A recent blog post published by Health Affairs describes some of the barriers patients face trying to access opioid agonist therapy during the COVID-19 pandemic. Many such therapies require patients to gather in large groups and to attend frequent in-person visits with prescribers, conflicting with many of the current public health efforts (e.g., social distancing, self-isolation) geared toward “flattening the curve.” Furthermore, individuals with opioid use disorder (OUD) are exceptionally vulnerable to the impact of COVID-19 due to a variety of factors.1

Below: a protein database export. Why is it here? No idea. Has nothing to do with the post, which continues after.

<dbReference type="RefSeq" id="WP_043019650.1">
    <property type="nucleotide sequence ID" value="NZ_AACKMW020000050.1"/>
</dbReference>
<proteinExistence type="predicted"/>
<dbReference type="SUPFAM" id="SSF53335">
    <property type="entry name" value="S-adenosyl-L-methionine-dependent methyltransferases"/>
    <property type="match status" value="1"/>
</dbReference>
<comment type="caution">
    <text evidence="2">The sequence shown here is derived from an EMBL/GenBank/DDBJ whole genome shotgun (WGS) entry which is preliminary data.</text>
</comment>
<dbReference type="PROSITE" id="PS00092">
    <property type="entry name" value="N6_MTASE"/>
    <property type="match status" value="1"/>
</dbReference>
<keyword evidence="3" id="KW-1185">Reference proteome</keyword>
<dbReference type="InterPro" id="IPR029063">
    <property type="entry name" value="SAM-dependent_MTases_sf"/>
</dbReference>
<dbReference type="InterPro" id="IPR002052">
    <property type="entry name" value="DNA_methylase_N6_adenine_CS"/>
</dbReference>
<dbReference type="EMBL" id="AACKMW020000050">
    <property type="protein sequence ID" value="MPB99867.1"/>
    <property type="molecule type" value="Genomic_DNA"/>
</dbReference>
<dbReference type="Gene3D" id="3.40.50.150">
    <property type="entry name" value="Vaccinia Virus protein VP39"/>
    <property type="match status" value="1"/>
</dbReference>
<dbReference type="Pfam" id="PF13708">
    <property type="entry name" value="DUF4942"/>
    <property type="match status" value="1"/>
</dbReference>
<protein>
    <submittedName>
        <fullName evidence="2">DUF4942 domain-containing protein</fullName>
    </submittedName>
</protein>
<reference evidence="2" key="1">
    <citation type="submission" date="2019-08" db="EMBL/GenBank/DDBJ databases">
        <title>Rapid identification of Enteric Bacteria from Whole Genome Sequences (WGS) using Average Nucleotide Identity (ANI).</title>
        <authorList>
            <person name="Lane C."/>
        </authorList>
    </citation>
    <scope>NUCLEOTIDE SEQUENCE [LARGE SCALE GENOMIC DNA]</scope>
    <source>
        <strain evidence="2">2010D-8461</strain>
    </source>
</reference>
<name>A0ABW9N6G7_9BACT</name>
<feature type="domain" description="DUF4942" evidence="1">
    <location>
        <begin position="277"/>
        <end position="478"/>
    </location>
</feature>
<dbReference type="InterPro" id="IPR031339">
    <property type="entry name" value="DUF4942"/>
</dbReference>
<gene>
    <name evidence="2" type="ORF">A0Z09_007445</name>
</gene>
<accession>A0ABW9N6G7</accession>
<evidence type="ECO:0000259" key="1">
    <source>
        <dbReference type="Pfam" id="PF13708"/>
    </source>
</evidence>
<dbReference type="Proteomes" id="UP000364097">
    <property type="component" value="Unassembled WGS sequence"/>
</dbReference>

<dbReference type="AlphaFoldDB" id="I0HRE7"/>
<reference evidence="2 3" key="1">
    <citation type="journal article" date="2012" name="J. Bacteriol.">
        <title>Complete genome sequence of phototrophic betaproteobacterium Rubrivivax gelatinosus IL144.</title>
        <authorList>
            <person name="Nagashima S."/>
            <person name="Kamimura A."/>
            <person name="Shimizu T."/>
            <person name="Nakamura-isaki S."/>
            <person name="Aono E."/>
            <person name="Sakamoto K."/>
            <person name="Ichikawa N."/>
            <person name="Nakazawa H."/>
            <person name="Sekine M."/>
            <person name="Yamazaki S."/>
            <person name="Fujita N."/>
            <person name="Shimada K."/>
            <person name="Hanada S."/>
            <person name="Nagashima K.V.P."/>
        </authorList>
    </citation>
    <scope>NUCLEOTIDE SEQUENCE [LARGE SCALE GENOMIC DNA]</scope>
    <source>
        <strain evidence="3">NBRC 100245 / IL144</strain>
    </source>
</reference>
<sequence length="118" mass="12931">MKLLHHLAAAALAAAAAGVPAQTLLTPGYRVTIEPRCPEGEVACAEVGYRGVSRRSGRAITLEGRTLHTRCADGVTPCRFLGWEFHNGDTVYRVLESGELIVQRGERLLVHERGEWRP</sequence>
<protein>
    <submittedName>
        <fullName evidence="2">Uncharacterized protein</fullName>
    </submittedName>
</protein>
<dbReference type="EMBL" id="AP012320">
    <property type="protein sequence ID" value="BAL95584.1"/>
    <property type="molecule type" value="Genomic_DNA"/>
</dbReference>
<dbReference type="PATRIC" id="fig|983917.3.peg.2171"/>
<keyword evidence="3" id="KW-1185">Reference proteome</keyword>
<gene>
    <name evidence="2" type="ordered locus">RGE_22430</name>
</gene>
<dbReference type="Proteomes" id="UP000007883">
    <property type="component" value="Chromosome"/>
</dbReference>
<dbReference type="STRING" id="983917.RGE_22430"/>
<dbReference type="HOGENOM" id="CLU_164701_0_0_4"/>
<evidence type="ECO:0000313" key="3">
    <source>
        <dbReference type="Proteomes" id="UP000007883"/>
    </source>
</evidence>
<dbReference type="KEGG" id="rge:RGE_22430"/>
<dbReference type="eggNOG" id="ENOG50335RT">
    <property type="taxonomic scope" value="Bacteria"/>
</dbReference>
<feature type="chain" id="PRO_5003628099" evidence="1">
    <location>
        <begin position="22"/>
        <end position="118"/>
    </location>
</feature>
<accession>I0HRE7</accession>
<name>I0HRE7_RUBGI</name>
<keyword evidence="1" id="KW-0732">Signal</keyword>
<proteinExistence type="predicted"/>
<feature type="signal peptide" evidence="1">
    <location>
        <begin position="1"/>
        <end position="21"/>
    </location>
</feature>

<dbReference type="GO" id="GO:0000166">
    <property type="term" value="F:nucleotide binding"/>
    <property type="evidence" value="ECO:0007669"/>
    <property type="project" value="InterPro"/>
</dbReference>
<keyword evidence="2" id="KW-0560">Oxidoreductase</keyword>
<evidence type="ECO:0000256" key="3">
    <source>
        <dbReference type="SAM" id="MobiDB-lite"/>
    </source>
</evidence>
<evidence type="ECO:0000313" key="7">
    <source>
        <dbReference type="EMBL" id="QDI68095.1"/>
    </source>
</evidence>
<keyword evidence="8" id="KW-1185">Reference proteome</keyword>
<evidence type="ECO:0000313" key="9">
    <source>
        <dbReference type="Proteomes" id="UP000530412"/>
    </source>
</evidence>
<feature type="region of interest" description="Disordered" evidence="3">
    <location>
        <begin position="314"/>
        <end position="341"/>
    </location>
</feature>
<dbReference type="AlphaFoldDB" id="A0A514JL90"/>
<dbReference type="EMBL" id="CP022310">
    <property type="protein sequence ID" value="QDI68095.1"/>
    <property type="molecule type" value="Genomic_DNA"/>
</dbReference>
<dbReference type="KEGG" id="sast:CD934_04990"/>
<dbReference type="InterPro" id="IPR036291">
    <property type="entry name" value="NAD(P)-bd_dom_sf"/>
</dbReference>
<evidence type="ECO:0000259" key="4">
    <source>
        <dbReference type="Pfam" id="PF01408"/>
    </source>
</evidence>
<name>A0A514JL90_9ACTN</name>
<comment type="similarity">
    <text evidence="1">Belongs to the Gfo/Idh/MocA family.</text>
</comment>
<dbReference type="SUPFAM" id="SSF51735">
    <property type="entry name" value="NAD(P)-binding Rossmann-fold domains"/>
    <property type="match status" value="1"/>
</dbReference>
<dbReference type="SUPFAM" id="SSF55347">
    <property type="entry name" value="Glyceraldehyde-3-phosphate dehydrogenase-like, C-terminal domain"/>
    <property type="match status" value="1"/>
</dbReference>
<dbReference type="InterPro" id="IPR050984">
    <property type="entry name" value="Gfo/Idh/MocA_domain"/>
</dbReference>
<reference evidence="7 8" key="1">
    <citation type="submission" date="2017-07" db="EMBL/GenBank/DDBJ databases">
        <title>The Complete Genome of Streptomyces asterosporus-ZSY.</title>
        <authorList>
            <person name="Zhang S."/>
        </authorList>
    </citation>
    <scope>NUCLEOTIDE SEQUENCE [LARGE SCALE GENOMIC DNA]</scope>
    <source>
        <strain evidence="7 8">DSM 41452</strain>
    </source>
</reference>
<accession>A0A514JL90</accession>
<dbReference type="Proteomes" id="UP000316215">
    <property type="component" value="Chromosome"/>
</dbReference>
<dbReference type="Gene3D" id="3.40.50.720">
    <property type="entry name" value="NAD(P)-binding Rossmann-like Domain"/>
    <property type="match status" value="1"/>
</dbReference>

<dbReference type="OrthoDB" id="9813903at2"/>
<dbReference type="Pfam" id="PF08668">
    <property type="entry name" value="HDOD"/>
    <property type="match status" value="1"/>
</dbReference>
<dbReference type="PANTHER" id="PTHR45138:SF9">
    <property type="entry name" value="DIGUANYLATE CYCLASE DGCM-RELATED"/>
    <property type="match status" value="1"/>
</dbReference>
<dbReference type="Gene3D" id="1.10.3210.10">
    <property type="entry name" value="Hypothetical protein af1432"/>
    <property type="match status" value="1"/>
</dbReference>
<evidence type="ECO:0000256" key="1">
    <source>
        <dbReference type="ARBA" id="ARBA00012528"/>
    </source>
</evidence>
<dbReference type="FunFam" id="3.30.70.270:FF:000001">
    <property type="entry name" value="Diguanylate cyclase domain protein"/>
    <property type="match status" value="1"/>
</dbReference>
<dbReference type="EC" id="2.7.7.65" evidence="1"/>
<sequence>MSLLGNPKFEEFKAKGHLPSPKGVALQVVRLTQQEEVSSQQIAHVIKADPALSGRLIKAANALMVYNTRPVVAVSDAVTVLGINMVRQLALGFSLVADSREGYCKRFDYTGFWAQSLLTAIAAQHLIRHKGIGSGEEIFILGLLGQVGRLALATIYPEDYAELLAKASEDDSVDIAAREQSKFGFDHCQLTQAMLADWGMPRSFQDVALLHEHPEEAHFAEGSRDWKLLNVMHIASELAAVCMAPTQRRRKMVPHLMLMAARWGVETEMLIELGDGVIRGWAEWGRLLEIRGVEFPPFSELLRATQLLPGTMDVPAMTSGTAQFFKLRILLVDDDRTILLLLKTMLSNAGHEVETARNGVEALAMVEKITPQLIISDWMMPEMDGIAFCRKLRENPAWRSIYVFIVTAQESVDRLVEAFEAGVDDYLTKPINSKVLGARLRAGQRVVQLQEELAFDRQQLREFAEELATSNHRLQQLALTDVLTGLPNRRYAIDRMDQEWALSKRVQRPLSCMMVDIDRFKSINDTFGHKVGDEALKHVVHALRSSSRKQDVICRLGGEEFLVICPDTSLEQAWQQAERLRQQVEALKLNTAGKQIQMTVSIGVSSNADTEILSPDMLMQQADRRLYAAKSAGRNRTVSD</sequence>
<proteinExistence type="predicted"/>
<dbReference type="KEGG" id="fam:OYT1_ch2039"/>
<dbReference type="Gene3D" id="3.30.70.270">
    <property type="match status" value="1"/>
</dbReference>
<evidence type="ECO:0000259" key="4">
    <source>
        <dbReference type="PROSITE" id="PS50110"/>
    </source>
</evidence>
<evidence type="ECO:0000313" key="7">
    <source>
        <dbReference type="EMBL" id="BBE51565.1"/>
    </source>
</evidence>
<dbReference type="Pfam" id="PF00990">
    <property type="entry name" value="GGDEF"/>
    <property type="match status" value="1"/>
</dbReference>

Federal and State health officials are trying to minimize these barriers by implementing policies to increase access to these essential therapies. For instance, SAMHSA issued relaxed guidance to allow stable patients in an opioid treatment program to receive 28 days of take-home doses of the patient’s medication for OUD and 14 days for patients who are less stable. In addition, the Drug Enforcement Agency now permits initiation of buprenorphine treatment via telemedicine visits without an in-person exam.
- Priest KC. The COVID-19 Pandemic: Practice and Policy Considerations for Patients With Opioid Use Disorder. Health Affairs Blog 2020 Apr 3. https://www.healthaffairs.org/do/10.1377/hblog20200331.557887/full/